Another aspect of a poor urban mobility is the negatives consequences for city economy, mentioning the impact on Brazilian social security when it comes to the occurrence of accidents and to the raise of governmental pensions; besides productivity reduction as the employee spends extra time and effort commuting to work .
Difficulties are present also on the job market. To professional qualify and to be competitive can be a great challenge for people who suffer from visual loss. Thus, assistant technology is indispensable because it provides more independency for the visually impaired and freedom to do everyday duty in a plainer way. Yet, technology incentive, especially for mobility, is extremely important and even determinant to insert this group in professional, educational and social communication spheres, making them participatory in society . Some projects have already been developed, as WAYFINDR® App. That system recurs location data given by beacons via Bluetooth to define one’s location, then, audio instructions are created to guide the individual trough the space, avoiding dangerous spots, permitting people to reach their destination safer and faster .
There are also some projects of the so-called smart canes .
E Touch cane: is known as the "speakerphone cane" .It has Global Positioning System (GPS), voice recognition and headphones, by which the visually impaired, indicates its starting point and destination by voice command .
«Low Cost» electronic cane: it has two sensors that warn the visually impaired when there is some obstacle within a certain distance .
«Smart» electronic cane: created by the Universität Konstanz, this type of electronic cane is able to trace routes and identify signs that have Quick Response codes (QR codes) to help the user cross streets or find establishments .
Smart Cane: developed by students at the University of Michigan, can recognize radio frequency identification tags located along the route .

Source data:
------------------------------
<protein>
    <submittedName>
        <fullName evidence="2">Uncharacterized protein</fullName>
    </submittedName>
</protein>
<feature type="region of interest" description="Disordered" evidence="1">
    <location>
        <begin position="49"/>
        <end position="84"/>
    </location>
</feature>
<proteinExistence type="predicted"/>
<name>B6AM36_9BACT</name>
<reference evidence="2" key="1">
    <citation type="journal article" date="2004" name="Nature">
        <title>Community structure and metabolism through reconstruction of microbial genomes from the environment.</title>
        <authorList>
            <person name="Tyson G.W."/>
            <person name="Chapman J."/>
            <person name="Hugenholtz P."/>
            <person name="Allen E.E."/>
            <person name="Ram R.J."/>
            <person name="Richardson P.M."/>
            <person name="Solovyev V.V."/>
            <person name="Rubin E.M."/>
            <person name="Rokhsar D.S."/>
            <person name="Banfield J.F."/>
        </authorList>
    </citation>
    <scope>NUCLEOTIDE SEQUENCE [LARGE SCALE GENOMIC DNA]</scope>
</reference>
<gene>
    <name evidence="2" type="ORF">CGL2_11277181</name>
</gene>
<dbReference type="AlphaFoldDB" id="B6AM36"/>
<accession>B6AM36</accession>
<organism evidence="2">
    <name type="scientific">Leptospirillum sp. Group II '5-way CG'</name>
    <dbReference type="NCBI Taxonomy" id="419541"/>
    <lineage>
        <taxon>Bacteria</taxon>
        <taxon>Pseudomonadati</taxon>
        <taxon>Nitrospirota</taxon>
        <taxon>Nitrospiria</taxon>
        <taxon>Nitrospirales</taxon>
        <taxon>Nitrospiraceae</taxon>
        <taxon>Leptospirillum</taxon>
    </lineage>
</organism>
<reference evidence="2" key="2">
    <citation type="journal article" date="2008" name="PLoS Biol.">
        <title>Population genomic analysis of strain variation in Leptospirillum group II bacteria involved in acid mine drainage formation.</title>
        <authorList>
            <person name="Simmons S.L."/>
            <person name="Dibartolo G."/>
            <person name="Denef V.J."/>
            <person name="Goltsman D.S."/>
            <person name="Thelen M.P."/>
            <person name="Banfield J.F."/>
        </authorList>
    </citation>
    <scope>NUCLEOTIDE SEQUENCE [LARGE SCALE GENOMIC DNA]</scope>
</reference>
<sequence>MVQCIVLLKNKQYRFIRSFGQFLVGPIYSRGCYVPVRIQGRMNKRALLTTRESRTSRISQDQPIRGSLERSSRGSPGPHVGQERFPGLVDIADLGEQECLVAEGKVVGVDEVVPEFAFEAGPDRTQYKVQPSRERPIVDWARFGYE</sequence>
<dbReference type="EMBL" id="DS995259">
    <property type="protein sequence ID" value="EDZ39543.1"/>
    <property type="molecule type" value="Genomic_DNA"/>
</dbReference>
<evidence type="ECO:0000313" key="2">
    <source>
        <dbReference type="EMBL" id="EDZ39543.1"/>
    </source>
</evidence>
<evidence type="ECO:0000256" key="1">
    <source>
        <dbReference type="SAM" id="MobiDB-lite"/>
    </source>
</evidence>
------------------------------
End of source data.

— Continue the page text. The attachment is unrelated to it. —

It is important to note that with the advent of generations of communities and services that have the Web conception as a platform, possibilities of information dissemination and data sharing have increased. That fact happened due to popularization of Internet and to increased shared data flow, allowing the user to participate in creation of content. That is a great contribution for many smart cities tools . The collected and processed data make possible to plan some action such as details about the path where the user travels with his smart cane, after processing references about the place. That technology should also be used at environments as school, work or home .
A smart city uses information and communication technology resources, providing more interactivity in order to improve its infrastructure and its public services in general, making that administration, education, health service, public security, and housing and transportation sectors even more connected and efficient. Technology is the starting point for a smart city .
It is possible to infer that through the fusion between the concepts of Technology of Information and Communication applied in auxiliary devices for people with visual impairment and the idea of smart cities has a positive impact on these people's life quality. Therefore, the greater autonomy of the visually impaired results in greater self-esteem, better security and ensure competitiveness in job market. In addition, infrastructure is benefited with improvements generating more interactivity and development for the city.
We are grateful to CNPq for the Technological and Industrial Initiation grant A granted by process no 180180/ 2017-7 for the project “Support magnifying glass with color change and adjustment of light intensity for visual rehabilitation” to student Caio Henrique Marques Texeira.